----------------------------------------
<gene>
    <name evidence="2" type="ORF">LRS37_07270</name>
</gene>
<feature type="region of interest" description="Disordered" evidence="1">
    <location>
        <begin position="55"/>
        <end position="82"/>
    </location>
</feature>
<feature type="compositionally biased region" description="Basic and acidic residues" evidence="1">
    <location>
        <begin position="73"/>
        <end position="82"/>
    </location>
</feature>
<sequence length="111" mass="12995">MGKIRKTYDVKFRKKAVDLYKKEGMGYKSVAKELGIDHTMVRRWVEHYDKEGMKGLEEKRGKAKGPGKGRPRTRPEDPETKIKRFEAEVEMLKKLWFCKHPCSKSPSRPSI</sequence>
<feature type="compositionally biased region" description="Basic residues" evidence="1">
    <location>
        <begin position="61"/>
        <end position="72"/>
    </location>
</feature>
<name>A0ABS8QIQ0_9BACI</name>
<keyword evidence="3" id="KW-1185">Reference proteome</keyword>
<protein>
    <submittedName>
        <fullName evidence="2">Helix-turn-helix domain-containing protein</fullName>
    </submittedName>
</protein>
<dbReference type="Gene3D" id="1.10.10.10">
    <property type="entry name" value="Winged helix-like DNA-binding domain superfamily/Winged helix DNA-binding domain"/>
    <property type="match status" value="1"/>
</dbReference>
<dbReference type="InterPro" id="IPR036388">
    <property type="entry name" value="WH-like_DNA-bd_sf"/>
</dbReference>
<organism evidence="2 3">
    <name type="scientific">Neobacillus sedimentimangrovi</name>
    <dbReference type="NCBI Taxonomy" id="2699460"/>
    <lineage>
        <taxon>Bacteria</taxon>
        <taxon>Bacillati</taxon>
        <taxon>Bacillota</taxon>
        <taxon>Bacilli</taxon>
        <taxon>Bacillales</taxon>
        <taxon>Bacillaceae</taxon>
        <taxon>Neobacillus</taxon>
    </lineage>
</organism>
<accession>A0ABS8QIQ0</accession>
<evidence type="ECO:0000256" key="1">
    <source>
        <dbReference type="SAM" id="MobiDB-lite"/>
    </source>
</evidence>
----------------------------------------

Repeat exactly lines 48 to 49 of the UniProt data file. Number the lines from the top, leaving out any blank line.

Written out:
    </lineage>
</organism>